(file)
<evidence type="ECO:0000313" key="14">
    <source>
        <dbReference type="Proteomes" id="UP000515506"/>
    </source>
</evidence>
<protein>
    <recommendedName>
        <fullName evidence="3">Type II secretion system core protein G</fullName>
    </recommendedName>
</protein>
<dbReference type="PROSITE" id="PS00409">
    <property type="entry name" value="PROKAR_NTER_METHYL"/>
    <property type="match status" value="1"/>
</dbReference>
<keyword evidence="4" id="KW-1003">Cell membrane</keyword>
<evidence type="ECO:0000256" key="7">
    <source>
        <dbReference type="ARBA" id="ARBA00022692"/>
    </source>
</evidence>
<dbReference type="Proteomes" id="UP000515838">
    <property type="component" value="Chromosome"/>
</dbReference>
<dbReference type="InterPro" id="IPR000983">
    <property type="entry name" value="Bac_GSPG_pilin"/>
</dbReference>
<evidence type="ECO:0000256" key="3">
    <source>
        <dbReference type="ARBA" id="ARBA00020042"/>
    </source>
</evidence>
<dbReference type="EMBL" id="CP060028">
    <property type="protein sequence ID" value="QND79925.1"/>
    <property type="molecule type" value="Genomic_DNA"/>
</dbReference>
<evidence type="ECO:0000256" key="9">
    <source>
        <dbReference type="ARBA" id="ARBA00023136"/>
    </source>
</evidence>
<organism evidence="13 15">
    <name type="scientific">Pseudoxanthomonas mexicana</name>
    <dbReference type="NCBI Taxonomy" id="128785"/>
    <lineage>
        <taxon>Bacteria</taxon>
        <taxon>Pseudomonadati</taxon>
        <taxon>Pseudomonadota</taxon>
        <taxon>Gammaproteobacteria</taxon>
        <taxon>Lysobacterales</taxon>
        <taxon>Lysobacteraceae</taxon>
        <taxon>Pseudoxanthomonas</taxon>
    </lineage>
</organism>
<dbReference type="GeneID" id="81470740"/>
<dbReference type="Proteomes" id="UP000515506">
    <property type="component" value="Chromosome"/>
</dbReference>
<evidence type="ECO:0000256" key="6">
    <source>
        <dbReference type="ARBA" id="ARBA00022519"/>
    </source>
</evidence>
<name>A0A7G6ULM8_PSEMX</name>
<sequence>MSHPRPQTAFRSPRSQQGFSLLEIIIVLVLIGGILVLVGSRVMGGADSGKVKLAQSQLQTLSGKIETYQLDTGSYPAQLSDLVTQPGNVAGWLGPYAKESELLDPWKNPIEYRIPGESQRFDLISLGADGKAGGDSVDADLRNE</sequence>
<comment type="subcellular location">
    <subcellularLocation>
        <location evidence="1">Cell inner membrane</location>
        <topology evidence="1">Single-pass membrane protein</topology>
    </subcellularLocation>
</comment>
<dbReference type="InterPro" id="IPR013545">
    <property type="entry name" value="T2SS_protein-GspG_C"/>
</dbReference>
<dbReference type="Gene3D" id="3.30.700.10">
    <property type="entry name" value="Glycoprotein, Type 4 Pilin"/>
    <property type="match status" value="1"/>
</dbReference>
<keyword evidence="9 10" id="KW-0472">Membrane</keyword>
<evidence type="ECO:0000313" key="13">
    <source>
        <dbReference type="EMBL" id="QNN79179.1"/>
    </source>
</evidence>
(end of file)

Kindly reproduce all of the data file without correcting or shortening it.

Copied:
<evidence type="ECO:0000313" key="14">
    <source>
        <dbReference type="Proteomes" id="UP000515506"/>
    </source>
</evidence>
<protein>
    <recommendedName>
        <fullName evidence="3">Type II secretion system core protein G</fullName>
    </recommendedName>
</protein>
<dbReference type="PROSITE" id="PS00409">
    <property type="entry name" value="PROKAR_NTER_METHYL"/>
    <property type="match status" value="1"/>
</dbReference>
<keyword evidence="4" id="KW-1003">Cell membrane</keyword>
<evidence type="ECO:0000256" key="7">
    <source>
        <dbReference type="ARBA" id="ARBA00022692"/>
    </source>
</evidence>
<dbReference type="Proteomes" id="UP000515838">
    <property type="component" value="Chromosome"/>
</dbReference>
<dbReference type="InterPro" id="IPR000983">
    <property type="entry name" value="Bac_GSPG_pilin"/>
</dbReference>
<evidence type="ECO:0000256" key="3">
    <source>
        <dbReference type="ARBA" id="ARBA00020042"/>
    </source>
</evidence>
<dbReference type="EMBL" id="CP060028">
    <property type="protein sequence ID" value="QND79925.1"/>
    <property type="molecule type" value="Genomic_DNA"/>
</dbReference>
<evidence type="ECO:0000256" key="9">
    <source>
        <dbReference type="ARBA" id="ARBA00023136"/>
    </source>
</evidence>
<organism evidence="13 15">
    <name type="scientific">Pseudoxanthomonas mexicana</name>
    <dbReference type="NCBI Taxonomy" id="128785"/>
    <lineage>
        <taxon>Bacteria</taxon>
        <taxon>Pseudomonadati</taxon>
        <taxon>Pseudomonadota</taxon>
        <taxon>Gammaproteobacteria</taxon>
        <taxon>Lysobacterales</taxon>
        <taxon>Lysobacteraceae</taxon>
        <taxon>Pseudoxanthomonas</taxon>
    </lineage>
</organism>
<dbReference type="GeneID" id="81470740"/>
<dbReference type="Proteomes" id="UP000515506">
    <property type="component" value="Chromosome"/>
</dbReference>
<evidence type="ECO:0000256" key="6">
    <source>
        <dbReference type="ARBA" id="ARBA00022519"/>
    </source>
</evidence>
<name>A0A7G6ULM8_PSEMX</name>
<sequence>MSHPRPQTAFRSPRSQQGFSLLEIIIVLVLIGGILVLVGSRVMGGADSGKVKLAQSQLQTLSGKIETYQLDTGSYPAQLSDLVTQPGNVAGWLGPYAKESELLDPWKNPIEYRIPGESQRFDLISLGADGKAGGDSVDADLRNE</sequence>
<comment type="subcellular location">
    <subcellularLocation>
        <location evidence="1">Cell inner membrane</location>
        <topology evidence="1">Single-pass membrane protein</topology>
    </subcellularLocation>
</comment>
<dbReference type="InterPro" id="IPR013545">
    <property type="entry name" value="T2SS_protein-GspG_C"/>
</dbReference>
<dbReference type="Gene3D" id="3.30.700.10">
    <property type="entry name" value="Glycoprotein, Type 4 Pilin"/>
    <property type="match status" value="1"/>
</dbReference>
<keyword evidence="9 10" id="KW-0472">Membrane</keyword>
<evidence type="ECO:0000313" key="13">
    <source>
        <dbReference type="EMBL" id="QNN79179.1"/>
    </source>
</evidence>